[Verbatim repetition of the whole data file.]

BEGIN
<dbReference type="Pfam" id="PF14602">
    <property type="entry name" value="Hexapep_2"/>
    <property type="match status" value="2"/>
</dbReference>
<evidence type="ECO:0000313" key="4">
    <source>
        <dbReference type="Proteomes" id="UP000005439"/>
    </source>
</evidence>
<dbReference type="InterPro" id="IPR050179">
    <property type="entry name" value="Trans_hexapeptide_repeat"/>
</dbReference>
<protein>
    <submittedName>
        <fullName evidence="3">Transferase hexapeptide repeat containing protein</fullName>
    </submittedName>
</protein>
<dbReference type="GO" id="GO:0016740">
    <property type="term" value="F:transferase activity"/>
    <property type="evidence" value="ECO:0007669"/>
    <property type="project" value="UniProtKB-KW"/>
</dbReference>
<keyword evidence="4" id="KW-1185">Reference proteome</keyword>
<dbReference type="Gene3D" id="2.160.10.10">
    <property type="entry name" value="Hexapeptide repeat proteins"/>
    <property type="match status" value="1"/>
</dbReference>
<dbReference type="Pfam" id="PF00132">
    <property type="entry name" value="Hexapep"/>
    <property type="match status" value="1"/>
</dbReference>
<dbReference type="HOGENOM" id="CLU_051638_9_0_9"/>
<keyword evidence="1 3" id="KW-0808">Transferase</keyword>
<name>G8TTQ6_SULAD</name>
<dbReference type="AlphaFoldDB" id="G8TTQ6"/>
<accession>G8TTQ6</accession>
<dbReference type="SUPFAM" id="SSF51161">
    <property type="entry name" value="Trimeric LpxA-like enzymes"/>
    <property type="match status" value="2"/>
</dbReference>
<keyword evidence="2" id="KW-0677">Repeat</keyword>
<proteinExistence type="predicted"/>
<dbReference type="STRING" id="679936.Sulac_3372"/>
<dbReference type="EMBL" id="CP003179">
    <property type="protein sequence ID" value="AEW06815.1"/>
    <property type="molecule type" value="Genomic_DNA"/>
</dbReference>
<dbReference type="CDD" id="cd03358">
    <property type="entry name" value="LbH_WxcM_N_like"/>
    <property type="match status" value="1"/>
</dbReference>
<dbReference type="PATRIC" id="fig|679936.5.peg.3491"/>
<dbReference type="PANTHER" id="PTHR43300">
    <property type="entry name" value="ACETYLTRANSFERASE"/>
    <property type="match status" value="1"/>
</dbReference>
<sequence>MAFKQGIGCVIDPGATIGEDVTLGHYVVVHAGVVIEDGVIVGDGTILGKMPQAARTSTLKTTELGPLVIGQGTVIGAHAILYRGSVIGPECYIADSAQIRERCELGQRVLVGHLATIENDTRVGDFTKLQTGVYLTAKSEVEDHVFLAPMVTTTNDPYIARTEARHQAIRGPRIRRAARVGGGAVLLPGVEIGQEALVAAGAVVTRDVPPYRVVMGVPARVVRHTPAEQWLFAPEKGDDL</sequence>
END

<dbReference type="Pfam" id="PF14602">
    <property type="entry name" value="Hexapep_2"/>
    <property type="match status" value="2"/>
</dbReference>
<evidence type="ECO:0000313" key="4">
    <source>
        <dbReference type="Proteomes" id="UP000005439"/>
    </source>
</evidence>
<dbReference type="InterPro" id="IPR050179">
    <property type="entry name" value="Trans_hexapeptide_repeat"/>
</dbReference>
<protein>
    <submittedName>
        <fullName evidence="3">Transferase hexapeptide repeat containing protein</fullName>
    </submittedName>
</protein>
<dbReference type="GO" id="GO:0016740">
    <property type="term" value="F:transferase activity"/>
    <property type="evidence" value="ECO:0007669"/>
    <property type="project" value="UniProtKB-KW"/>
</dbReference>
<keyword evidence="4" id="KW-1185">Reference proteome</keyword>
<dbReference type="Gene3D" id="2.160.10.10">
    <property type="entry name" value="Hexapeptide repeat proteins"/>
    <property type="match status" value="1"/>
</dbReference>
<dbReference type="Pfam" id="PF00132">
    <property type="entry name" value="Hexapep"/>
    <property type="match status" value="1"/>
</dbReference>
<dbReference type="HOGENOM" id="CLU_051638_9_0_9"/>
<keyword evidence="1 3" id="KW-0808">Transferase</keyword>
<name>G8TTQ6_SULAD</name>
<dbReference type="AlphaFoldDB" id="G8TTQ6"/>
<accession>G8TTQ6</accession>
<dbReference type="SUPFAM" id="SSF51161">
    <property type="entry name" value="Trimeric LpxA-like enzymes"/>
    <property type="match status" value="2"/>
</dbReference>
<keyword evidence="2" id="KW-0677">Repeat</keyword>
<proteinExistence type="predicted"/>
<dbReference type="STRING" id="679936.Sulac_3372"/>
<dbReference type="EMBL" id="CP003179">
    <property type="protein sequence ID" value="AEW06815.1"/>
    <property type="molecule type" value="Genomic_DNA"/>
</dbReference>
<dbReference type="CDD" id="cd03358">
    <property type="entry name" value="LbH_WxcM_N_like"/>
    <property type="match status" value="1"/>
</dbReference>
<dbReference type="PATRIC" id="fig|679936.5.peg.3491"/>
<dbReference type="PANTHER" id="PTHR43300">
    <property type="entry name" value="ACETYLTRANSFERASE"/>
    <property type="match status" value="1"/>
</dbReference>
<sequence>MAFKQGIGCVIDPGATIGEDVTLGHYVVVHAGVVIEDGVIVGDGTILGKMPQAARTSTLKTTELGPLVIGQGTVIGAHAILYRGSVIGPECYIADSAQIRERCELGQRVLVGHLATIENDTRVGDFTKLQTGVYLTAKSEVEDHVFLAPMVTTTNDPYIARTEARHQAIRGPRIRRAARVGGGAVLLPGVEIGQEALVAAGAVVTRDVPPYRVVMGVPARVVRHTPAEQWLFAPEKGDDL</sequence>